Keeping your glove investment safe.
So this one hits home a little too hard for me.
Why? Because I’m a big culprit of not properly storing my glove when I’m not using it.
And, it gets worse when I’m traveling to go play somewhere. It’s so bad that upon arriving and unpacking my bags I, usually end up having two flat gloves, one is my actual flat glove (pancake glove) and the other would be my game glove that would have turned into a flat glove during the trip.
Really… this is no bueno!
By now you may be asking yourself, how is this repeat offender going to teach me techniques on how to store away my glove. Well, despite my certain flaws in the glove storing department I have had a lot of experience during the past few years with keeping gloves (mine or others) in shape. Working closely with the professional craftsmen at the factory that makes Hot Hitter fielding gloves and mitts also helps broaden my field of knowledge in a major way.
So without further delay, here’s my list.
During the off-season
In the cold winter months or when your glove is less frequently in use, you should:
Store your glove in a cool, dry place, or even at room temperature.
Remember, a glove‘s leather, whether pig, cow or steer is made from organic material that will deteriorate if left in extreme elements for extended periods of time. Therefore, never leave it in your equipment bag, near a heater, or outside for extended periods of time as this will damage the leather and shorten the glove’s lifespan.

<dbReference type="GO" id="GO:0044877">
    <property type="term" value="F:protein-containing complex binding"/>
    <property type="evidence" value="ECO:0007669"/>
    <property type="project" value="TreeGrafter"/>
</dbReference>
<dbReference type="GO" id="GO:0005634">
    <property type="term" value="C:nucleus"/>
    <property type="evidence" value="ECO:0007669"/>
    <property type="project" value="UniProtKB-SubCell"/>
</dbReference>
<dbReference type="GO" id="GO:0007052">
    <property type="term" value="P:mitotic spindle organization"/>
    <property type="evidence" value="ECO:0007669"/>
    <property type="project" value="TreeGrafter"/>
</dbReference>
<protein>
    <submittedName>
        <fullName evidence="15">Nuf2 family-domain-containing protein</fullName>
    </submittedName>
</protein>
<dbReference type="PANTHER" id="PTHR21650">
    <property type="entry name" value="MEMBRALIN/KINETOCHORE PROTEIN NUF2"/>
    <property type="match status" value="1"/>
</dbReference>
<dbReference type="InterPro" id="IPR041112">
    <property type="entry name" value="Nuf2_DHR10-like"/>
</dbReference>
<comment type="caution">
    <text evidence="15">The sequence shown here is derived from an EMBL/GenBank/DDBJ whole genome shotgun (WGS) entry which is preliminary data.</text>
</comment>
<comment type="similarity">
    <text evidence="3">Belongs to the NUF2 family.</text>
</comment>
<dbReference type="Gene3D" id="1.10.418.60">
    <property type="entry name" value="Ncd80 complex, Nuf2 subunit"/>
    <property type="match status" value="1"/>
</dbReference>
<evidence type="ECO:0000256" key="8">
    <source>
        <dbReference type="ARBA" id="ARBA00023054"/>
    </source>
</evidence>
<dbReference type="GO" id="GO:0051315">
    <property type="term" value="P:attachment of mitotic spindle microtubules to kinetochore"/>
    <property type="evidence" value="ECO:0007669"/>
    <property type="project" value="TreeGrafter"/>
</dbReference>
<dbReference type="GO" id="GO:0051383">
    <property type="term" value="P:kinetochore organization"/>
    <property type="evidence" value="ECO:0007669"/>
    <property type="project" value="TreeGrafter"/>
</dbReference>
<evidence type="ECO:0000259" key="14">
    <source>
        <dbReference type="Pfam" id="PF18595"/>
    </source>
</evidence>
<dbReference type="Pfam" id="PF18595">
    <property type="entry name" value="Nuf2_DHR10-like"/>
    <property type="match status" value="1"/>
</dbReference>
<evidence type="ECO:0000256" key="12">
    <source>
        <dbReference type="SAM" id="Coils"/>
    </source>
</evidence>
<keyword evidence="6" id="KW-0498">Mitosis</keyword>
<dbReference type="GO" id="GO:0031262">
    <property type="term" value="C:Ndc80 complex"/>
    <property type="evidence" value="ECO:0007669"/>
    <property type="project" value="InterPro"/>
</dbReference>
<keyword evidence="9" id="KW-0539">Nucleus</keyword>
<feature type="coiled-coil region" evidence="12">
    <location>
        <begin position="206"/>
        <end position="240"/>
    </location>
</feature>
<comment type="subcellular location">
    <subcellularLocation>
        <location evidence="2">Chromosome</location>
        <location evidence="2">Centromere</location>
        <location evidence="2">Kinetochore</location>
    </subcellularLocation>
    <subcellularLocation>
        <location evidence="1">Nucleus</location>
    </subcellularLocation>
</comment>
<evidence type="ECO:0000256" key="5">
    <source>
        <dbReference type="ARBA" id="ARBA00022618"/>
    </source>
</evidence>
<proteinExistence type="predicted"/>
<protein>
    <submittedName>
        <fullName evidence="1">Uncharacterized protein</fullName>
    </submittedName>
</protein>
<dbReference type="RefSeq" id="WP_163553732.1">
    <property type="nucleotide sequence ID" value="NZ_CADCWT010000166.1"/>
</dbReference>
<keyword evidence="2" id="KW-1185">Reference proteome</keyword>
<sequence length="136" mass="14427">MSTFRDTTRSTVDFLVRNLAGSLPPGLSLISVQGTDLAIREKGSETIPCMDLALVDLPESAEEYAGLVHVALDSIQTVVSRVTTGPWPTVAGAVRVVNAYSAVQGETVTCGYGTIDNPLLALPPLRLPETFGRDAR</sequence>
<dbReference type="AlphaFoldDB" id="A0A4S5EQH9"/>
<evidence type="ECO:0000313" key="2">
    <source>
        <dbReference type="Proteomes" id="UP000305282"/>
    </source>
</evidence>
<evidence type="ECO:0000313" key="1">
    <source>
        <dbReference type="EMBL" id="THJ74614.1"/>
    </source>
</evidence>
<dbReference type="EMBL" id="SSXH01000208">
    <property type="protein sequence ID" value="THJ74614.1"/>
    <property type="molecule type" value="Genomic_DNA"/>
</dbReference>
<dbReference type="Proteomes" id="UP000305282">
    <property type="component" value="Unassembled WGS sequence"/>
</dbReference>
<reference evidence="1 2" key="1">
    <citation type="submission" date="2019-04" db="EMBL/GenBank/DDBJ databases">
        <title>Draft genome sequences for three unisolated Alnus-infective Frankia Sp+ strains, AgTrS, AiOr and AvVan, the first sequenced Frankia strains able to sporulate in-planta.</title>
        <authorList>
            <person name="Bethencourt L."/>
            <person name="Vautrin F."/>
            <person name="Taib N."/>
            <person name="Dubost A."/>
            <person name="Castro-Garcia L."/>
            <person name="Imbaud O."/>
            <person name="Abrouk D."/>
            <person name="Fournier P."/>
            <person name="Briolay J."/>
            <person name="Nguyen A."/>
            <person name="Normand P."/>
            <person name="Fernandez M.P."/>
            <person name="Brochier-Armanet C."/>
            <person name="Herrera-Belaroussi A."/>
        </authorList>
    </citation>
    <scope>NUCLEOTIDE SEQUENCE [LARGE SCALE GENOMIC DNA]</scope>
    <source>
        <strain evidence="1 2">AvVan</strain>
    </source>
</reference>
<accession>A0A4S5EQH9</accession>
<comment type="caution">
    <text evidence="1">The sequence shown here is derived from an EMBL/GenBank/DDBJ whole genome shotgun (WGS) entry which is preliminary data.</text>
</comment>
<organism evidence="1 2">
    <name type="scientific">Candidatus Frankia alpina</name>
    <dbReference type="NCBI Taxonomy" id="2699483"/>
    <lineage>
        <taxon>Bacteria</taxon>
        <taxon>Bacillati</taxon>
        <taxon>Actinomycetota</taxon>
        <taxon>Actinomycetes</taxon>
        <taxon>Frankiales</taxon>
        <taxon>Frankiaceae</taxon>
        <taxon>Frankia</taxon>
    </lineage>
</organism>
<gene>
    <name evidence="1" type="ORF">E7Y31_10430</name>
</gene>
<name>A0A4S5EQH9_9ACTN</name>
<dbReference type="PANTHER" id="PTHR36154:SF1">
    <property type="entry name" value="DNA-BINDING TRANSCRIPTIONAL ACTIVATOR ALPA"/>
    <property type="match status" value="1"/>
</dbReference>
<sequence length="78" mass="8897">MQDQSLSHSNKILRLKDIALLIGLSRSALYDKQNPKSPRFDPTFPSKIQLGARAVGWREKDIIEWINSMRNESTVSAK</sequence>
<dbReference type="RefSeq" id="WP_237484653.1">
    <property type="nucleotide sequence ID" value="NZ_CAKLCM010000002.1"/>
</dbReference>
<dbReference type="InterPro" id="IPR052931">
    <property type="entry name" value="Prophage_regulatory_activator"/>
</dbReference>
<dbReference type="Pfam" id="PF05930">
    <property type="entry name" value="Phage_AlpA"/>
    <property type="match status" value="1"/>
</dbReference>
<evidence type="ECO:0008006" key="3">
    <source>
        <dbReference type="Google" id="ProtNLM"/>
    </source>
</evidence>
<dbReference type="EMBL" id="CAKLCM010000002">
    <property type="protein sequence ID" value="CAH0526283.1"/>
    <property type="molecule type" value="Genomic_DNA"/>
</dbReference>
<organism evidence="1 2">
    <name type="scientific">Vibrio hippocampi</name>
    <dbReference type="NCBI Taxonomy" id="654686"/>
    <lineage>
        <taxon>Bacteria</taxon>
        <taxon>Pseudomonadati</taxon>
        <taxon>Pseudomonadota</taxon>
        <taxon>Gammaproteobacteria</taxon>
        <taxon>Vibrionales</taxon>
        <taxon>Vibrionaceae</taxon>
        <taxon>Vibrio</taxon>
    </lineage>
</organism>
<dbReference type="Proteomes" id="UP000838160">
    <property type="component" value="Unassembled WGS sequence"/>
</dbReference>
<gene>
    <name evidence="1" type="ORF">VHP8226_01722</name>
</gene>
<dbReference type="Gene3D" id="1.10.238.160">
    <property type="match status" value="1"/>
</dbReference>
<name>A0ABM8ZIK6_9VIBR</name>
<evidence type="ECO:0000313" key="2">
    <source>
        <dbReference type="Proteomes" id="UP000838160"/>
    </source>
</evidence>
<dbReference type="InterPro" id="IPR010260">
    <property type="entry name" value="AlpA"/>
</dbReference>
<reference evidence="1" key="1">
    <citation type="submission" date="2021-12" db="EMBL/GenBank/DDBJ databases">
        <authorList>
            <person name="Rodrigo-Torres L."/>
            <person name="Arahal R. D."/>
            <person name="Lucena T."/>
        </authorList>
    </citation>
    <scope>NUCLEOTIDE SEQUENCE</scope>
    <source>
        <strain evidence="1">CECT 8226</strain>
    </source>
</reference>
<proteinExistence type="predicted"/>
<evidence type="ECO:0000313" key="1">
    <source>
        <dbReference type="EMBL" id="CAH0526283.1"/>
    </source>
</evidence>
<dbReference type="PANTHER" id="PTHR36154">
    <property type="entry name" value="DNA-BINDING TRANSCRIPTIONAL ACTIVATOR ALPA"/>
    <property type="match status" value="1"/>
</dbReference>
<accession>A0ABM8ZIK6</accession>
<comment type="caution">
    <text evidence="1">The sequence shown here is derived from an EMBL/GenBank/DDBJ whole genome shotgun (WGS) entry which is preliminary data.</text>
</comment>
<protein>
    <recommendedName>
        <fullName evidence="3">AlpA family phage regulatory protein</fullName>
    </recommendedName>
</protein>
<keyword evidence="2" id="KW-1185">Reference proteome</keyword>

On a shelve
With the thumb and pinky fingers down touching the shelve. In other words, with the palm of the glove facing the shelve and away from a heater or direct sunlight. (I recommend putting the glove in the glove bag that it came with or any other will do, on a shelve with the thumb and pinky)
During the season:
In the spring, summer and fall when baseball is in full swing your glove will be used more frequently, and naturally more will need to be done when storing it.
Paracord or Laundry loop
For starters, if it’s warm weather you may want to use a laundry loop or paracord to hook your glove up to the outside of your bag so it air dries. Air drying your glove will help avoid any potential moisture and bacteria from building up inside the finger walls, wrist and hand zones of the glove which can cause your glove and hand to stink when in use.
A glove bag, may be just enough for many of us who use our glove on a regular basis. A glove bag has many purposes such as:
- Stores the glove from the elements such as extreme warmth or cold.
- Protects the glove from cuts and scrapes.
- Helps to keep the glove shape by strapping the glove with a ball in the pocket
TO SUM IT UP
These are two simple and quick techniques that can be done without much effort or money. But, there are other options such as specialized glove bags or shape holders that keep the glove shape and at the same time protect it, some of these bags includes the Hive Glove Bag, Buck Athletics Glove Guardian, or even the Markwort Glove Guard. All are good and viable options depending on your budget. No matter what you choose, just remember if you don’t take care of your glove, it will not last you a very long time.
Until next time, have a good day.
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